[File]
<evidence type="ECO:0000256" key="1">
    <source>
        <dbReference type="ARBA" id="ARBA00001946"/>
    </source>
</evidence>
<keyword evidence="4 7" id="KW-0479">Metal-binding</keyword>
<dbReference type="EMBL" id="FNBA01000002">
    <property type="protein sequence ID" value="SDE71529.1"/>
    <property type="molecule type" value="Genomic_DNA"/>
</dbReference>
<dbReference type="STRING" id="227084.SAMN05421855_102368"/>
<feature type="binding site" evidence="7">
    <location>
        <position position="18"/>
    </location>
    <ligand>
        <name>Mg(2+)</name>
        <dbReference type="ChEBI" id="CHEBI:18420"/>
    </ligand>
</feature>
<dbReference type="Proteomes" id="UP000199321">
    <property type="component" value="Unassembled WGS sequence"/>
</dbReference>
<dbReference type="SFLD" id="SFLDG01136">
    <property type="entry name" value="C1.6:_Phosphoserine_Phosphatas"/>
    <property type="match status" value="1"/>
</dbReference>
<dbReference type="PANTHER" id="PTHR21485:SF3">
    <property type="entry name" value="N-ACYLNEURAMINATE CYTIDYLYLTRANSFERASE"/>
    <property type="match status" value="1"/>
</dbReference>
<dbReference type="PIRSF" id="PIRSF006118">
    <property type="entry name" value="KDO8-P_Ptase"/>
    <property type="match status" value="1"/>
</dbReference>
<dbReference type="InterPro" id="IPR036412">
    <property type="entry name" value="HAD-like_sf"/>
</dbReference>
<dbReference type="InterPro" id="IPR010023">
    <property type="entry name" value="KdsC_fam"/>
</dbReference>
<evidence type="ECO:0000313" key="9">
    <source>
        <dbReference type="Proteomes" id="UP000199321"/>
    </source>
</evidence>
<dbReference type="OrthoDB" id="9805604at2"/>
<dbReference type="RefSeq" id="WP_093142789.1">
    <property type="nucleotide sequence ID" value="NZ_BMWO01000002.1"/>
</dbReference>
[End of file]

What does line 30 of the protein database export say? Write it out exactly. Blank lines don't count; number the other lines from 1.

    <property type="match status" value="1"/>